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Beckham and MLS no longer an ideal match

Breaking up is never easy, as we all know.

But neither is staying together for the sake of the kids -- the option that ultimately hurts everyone.

That is precisely what we're left with following the last David Beckham drama, one that spilled out publicly, exposing flaws in the MLS marriage and opening fresh wounds that can't be stitched without significant scarring. It's like Beckham and MLS went through a messy divorce, complete with all the hurt, confounded lawyer fees and R-rated language -- but then begrudgingly decided to stay together.

And all this on Valentine's Day, no less. Ironic, eh?

So now Beckham will apparently retain his Home Depot Center address, with AC Milan and the Galaxy failing to land at an agreeable transfer price. In one sense, the latest Beckham brouhaha is just business as usual in international soccer. Players get bought and sold all the time. Or sometimes, deals fall through when mutual agreement can't be reached on a selling point.

But as the past two years have taught us, nothing is simple or easy when this particular celebrity midfielder is involved. High profile, high maintenance (and sometimes destructive) drama is never far away, and this latest episode is sure to leave everyone feeling a little jilted.

His two-month loan to AC Milan will be just that apparently, a loan, despite his poignant desire to remain at the San Siro. There, inside the storied grounds of a beautiful, fashionable city, Beckham rediscovered his passion for the game, as he told the world recently.

Now marry those sentiments with the awkward moment when he swallows hard and slinks back into the Galaxy locker room, asking to be taken back. "Hey, fellows. I'm home. It's, uh, you know, good to be back?"

Beckham tried hard to wish away the Galaxy and Major League Soccer, but even he couldn't make that happen. The Galaxy deemed Milan's one and only offer as insubstantial, tethering the English international to MLS for at least one more term.

Or so it seems. If there's anything we've learned in the 25 months since Beckham agreed to join the Galaxy and become the league's link with the global soccer aristocracy, it's that nothing is ever impossible. Just when you think you've got the Beckham-Galaxy enterprise figured out, that slippery sucker wiggles and wriggles and turns some unseen corner. Would anybody really be shocked if a deal gets done next week and Becks goes Splits-ville after all?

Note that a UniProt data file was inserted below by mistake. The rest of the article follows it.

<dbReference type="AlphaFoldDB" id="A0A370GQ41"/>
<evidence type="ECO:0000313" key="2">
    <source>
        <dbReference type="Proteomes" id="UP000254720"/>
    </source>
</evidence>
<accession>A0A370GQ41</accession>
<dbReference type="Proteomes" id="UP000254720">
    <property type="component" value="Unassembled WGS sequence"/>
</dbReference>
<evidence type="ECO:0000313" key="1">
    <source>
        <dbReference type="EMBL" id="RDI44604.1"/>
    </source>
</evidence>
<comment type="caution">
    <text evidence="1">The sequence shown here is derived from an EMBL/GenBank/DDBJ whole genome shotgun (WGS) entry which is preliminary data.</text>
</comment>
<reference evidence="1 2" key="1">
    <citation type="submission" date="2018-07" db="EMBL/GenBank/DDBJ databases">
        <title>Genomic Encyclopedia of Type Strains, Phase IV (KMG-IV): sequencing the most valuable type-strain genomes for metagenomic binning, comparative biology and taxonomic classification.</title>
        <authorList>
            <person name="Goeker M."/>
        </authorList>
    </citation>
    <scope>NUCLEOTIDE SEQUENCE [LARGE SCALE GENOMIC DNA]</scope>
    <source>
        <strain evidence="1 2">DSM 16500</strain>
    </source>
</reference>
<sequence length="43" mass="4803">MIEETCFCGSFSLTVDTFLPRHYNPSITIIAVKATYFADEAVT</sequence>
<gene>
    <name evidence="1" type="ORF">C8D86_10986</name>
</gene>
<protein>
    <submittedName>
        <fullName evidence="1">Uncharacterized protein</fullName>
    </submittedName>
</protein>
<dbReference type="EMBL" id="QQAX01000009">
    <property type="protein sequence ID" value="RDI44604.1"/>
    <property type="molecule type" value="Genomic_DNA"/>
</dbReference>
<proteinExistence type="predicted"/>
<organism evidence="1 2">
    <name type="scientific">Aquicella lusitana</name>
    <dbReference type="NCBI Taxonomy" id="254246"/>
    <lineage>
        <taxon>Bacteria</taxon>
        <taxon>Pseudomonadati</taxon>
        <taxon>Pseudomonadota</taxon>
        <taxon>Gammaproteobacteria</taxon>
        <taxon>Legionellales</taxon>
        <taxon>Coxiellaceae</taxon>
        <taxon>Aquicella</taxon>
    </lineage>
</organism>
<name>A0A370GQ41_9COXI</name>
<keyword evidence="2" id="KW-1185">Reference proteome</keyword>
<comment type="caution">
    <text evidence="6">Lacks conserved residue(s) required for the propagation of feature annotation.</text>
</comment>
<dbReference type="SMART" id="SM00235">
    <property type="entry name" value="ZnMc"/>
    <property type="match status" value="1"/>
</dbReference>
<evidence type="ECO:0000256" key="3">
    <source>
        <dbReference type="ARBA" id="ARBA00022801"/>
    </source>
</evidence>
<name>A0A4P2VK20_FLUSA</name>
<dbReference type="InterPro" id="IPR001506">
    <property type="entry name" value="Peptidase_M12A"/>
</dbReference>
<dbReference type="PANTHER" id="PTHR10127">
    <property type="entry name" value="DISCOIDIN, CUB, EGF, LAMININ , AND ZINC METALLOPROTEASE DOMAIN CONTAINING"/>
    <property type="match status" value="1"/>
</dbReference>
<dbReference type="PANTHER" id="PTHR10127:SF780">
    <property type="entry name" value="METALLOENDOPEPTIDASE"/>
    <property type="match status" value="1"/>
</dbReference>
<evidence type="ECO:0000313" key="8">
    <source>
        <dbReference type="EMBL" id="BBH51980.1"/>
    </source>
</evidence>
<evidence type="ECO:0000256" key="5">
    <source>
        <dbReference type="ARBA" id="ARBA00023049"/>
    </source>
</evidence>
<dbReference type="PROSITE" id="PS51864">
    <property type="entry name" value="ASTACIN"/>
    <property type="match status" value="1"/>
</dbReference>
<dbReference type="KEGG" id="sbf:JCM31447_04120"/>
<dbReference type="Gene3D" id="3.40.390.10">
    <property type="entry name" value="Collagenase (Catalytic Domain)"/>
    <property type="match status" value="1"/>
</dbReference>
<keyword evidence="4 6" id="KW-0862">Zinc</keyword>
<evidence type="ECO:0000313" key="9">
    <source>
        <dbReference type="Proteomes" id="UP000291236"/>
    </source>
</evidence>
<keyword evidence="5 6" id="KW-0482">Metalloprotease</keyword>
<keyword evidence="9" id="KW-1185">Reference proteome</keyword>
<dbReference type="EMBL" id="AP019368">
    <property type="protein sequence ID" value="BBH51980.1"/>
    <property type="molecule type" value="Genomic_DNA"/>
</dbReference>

But let's assume for now that Beckham and all his fabulous tattoos will indeed return in March. What happens then?

We'll have a global soccer luminary returning once again to steer the good ship MLS, a luminary who really doesn't want to be here. Oh, Beckham will say all the right things -- and make no mistake, this charming and pretty man can work a room. Galaxy players and officials will welcome him back, saying all the right things and expressing appreciation and admiration in all the right places. All will be swell in sunny SoCal.

But will it be? You know what they say about the secrets of a household -- that when all the friends wave goodbye from the street and the front door closes, you never really know about someone else's marriage, do you?

There were always whispers of discontent in a poorly assembled Galaxy locker room anyway. After all, this is the ultimate league of "haves" and "have nots," one fellow with a $32.5 million deal, other fellows barely taking in $32.50 a day. None of that is Beckham's fault, of course. But his desire to jump ship can only fertilize any seeds of discontent -- although a locker room recently rebuilt under manager Bruce Arena is surely less toxic than the one assembled haphazardly by former boss Ruud Gullit, who never wanted to be here himself. How's that as a yummy recipe for Dutch Fiasco Stew?